Artist: Game Over (It)
Release Title: Crimes Against Reality
Label: Scarlet Records
Genre: Retro Thrash Metal
1. Abyss of a Needle
2. Dawn of the Dead
3. Mountains of Madness
4. War of Nations
5. Overgrill (El Grillador loco)
7. Bleeding Green
8. Another Dose of Thrash
9. Evil Clutch
10. Tupa Tupa or Die
Initially formed in 2008, Italian thrashers Game Over quickly formed an attraction to old-school thrash as well as a love for similarly old-school horror films which has been a part of their sound from the beginning. Not really offering much deviation or change-ups, this ripping and energetic third album came out April 1, 2016 from Scarlet Records is yet another incredibly enjoyable and rousing blast of revival-inspired thrash metal from one of the most impressive bands in the style.
As has been the case with their previous albums, this one offers a lot to really enjoy with the guitar-work which is packed with tightly-wound, intense rhythms. These are paced much like true speed and thrash running along in tight formations along frantic paces in that these tracks are played in a boundless sense of energy which makes them work quite nicely. The density layered across the rhythms here makes for quite an effective punch by keeping the entire thing in urgent mode with the exception of a few smartly-placed breakdowns which act as melodic breathers before going back to those more intense rhythms throughout this featuring fiery, spindly-delivered leads along the solo sections while placing just enough melodic crunch in the main sections. These tightly wound rhythms offer plenty to like in terms of raging solos and pounding drum-work to give a really kinetic offering, while there are only a couple things that stick out here. One of those is the fact that there are so many tightly-wound rhythms that the songs are all short, tight thrashers without really getting any room to grow that it never really shows off any variation in its rhythms. A few tracks display technically-complex rhythms but that’s about it in terms of variety as it never takes advantage with its density which results in some reused patterns to keep going along and holds this one up. The other minor bit of contention here is the real lack of unique rhythms throughout, tending to utilize very commonly-used patterns that further the bands’ familiarity rather than uniqueness. This isn’t a detrimental flaw though and doesn’t impact this all too much.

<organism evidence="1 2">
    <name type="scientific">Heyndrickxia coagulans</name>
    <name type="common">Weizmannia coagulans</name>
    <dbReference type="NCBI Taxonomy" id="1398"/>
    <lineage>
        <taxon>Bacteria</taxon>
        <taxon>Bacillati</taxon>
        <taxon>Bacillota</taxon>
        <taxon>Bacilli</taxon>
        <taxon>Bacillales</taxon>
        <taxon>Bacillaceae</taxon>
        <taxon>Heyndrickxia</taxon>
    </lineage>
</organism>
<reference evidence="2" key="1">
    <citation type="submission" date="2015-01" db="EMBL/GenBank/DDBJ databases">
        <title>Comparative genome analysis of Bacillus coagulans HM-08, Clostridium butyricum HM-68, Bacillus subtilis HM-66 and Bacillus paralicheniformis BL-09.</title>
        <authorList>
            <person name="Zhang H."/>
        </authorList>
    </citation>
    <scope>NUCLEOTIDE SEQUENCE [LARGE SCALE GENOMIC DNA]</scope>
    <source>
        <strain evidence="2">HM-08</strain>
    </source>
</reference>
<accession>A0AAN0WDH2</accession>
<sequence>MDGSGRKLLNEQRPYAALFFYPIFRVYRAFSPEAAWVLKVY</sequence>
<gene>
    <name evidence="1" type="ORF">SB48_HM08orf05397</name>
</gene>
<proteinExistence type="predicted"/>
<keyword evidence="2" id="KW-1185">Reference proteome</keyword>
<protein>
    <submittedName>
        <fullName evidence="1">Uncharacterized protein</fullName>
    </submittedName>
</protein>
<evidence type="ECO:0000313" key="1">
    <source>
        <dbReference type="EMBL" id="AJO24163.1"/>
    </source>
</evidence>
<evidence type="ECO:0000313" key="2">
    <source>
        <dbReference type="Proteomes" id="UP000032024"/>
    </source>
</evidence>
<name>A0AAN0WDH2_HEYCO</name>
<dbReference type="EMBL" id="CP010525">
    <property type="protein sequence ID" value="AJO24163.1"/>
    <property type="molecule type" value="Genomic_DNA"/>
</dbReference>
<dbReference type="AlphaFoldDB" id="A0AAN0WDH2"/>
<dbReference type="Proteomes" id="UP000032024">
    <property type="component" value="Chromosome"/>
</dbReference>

There’s a lot to like here with this enjoyable, energetic release that really doesn’t have a lot wrong here and manages to get a lot of ravenous thrashing in order which makes this an addictive outing overall. Though it can come off a little familiar at times and doesn’t really deviate much from the norm, it still gives off an infectious attitude to make for an enjoyable experience for any thrash fan to enjoy.
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